Monthly Archives: June 2013

A Hudson Valley Gas Pipeline?

“A Hudson Valley Gas Pipeline?”

Hot off the press!  Recently, I had a meeting at my home with some concerned and knowledgeable people about the Expansion of the Natural Gas Pipeline Infrastructure and hydrofracked gas-fueled power plants and, afterwards, I could not contain my feelings, so I sat down and wrote an “article” entitled “A Future Dependent on Hydrofracked ‘Natural’ Gas and its Pipeline Infrastructure.”  It was mostly an outpouring of my intuition, and I only shared it with a few people I believed to be “kindred spirits.”

On June 17, 2013, I attended the “NEW YORK CROSSROADS” Rally in Albany at the Capital advocating a “Ban on Fracking” and development of Renewable Energy Resources.  More than 1,000 demonstrators came from all over the state to demand that Governor Cuomo and the NY Legislature “Ban Fracking in New York Now!”  I felt so affirmed, encouraged and proud to stand with “forward thinking people, intelligent and informed brother and sister New Yorkers!”

While there, someone handed me a leaflet from Catskill Mountainkeeper entitled: “A Hudson Valley Gas Pipeline?”  When I read it, it was as if I was reading my own words!  I feel compelled to transcribe it for you here, especially for those of you who have received/read my previous work.  I want you all to know that the “word” is getting out.  Read on (italics are my comments):

“Is there a major, new gas pipeline in the works for Orange, Ulster & Dutchess Counties?” (Of note is that Columbia Gas Transmission Company has submitted an application to the Federal Energy Regulatory Commission ‘FERC’ for a major expansion of pipelines and compressor stations in Pennsylvania, Maryland, New Jersey and New York!)

“In 2009, Iroquois Gas Transmission System, L.P., proposed a 3-foot diameter, 66-mile-long pipeline connector to span a gap in the distribution system of natural gas from the Marcellus Shale to New England and northeastern Canada to ‘serve the northeast market.”  Calling it the NYMarc Project, Iroquois’ website projects its completion for 2015.

While being transported through a welded pipeline, natural gas needs to be pressurized every 40 to 100 miles.  Football-field-sized compressor stations compress the gas using loud, diesel-fueled turbines, emitting hydrocarbon clouds 24 hours a day.

The NYMarc pipeline would connect the Tennessee Gas Pipeline in northern New Jersey to the Iroquois Gas Line, northeast of Poughkeepsie.  The Minisink compressor station in Orange County would boost the gas through Maybrook and East Walden in Orange County; through Shawangunk, Plattekill and Lloyd in Ulster County; under the Hudson River to the Walkway over the Hudson and through Dutchess County to Pleasant Valley.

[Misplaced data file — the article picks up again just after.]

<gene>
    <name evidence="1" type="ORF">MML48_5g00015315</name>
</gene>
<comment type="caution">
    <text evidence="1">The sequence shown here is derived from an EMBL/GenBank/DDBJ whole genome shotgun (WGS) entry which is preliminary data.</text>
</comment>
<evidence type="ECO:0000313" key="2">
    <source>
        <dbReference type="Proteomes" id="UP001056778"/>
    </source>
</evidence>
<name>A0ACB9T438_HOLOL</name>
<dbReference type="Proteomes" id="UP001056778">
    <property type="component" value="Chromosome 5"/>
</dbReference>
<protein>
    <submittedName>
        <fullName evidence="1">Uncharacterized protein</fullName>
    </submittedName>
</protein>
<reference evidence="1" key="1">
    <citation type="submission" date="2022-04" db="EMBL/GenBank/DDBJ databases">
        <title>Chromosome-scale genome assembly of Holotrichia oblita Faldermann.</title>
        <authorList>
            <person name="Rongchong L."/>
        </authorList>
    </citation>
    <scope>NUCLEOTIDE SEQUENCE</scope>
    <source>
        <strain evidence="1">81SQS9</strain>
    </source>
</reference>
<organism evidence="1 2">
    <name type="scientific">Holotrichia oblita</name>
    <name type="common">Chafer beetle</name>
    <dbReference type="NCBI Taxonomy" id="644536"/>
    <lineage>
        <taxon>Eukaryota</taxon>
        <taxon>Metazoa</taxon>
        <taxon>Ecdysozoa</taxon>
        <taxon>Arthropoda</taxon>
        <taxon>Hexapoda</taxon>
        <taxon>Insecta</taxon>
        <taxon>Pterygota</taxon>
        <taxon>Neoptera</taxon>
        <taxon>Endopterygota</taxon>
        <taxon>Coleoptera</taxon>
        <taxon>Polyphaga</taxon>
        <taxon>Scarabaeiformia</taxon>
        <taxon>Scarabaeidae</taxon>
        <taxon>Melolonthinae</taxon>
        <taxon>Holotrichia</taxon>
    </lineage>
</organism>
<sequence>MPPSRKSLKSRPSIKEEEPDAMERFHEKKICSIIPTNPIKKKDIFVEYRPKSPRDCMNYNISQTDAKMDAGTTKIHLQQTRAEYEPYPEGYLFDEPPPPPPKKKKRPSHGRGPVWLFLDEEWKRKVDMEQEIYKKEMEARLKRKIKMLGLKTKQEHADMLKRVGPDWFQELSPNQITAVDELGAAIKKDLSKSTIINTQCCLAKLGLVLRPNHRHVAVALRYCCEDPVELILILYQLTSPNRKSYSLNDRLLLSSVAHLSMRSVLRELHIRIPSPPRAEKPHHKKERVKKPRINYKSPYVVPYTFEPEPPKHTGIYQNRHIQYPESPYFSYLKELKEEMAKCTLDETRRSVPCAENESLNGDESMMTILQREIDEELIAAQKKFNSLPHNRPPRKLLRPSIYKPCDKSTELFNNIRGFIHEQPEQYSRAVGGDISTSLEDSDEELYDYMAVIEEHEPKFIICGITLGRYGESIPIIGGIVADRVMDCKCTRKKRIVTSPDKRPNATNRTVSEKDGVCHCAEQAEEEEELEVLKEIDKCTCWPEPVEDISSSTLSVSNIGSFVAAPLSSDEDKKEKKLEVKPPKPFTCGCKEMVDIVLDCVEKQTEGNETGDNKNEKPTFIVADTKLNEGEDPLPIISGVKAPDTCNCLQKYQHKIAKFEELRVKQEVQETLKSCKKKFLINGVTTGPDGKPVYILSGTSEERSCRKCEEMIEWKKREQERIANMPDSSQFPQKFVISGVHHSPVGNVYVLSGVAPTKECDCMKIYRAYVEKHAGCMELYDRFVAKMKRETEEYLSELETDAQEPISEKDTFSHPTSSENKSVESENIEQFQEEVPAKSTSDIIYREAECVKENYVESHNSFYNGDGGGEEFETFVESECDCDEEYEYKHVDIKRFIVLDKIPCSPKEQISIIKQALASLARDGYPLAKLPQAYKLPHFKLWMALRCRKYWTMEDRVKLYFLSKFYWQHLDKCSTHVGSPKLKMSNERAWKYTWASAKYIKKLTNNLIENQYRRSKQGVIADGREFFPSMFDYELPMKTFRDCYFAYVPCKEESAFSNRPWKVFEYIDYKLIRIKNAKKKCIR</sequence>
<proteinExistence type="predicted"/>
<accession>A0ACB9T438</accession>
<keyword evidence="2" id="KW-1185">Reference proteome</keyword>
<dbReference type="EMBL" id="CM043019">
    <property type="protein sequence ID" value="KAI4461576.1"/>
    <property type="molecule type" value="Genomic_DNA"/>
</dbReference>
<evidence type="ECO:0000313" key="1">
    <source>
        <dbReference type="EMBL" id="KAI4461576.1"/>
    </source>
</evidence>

Why might this happen?        

  • To move fracked gas to coastal terminals, where it will be converted to highly explosive liquefied natural gas (LNG) for export.
  • The glut of gas has lowered domestic prices to levels that are unacceptable for profitable resource extraction.
  • The worldwide market pays five to seven times more for each cubic foot of gas.  Worldwide marketing will increase domestic prices.
  • Governor Cuomo might soon permit the first of 80,000  (100,000 wells according to “The Solutions Project” study) projected wells, producing more gas than is needed in New York State.
  • Two new gas-fired electric power plants are planned for the Hudson Valley. (Competitive Power Ventures Valley Energy Center – CPV, to be located in the Town of Wawayanda, Orange County, and the Cricket Valley Energy Center to be located in Dover Plains).

Will they build it?

Should we prepare to resist?

  • The Minisink Compressor Station, an essential component of NYMarc gas transmission, is being built (is built) in Orange County.
  • The Tennessee Gas Pipeline in north Jersey, connector for the NYMarc, is being upgraded to a 36-inch-diameter pipe.
  • Cricket Valley Energy’s gas-fired power station in Dover Plains, recently approved by the NYS Department of Environmental Conversation (DEC), will need gas.
  • Another gas-fired power station is proposed for the Town of Wawayanda in Orange County. “ (The Wawayanda Planning Board approved the Site Plan and FEIS for this project in May 2013; CPV attorneys disregarded “all” of the testimony by local townspeople because the project review was conducted under a “Relaxed Standard of the Zoning Application!)
  • “Pending proposals for LNG storage on the Atlantic coast would enable export of Marcellus gas.
  • Imminent Trans-Pacific Partnership Trade Agreement gives global conglomerates free rein to export & import (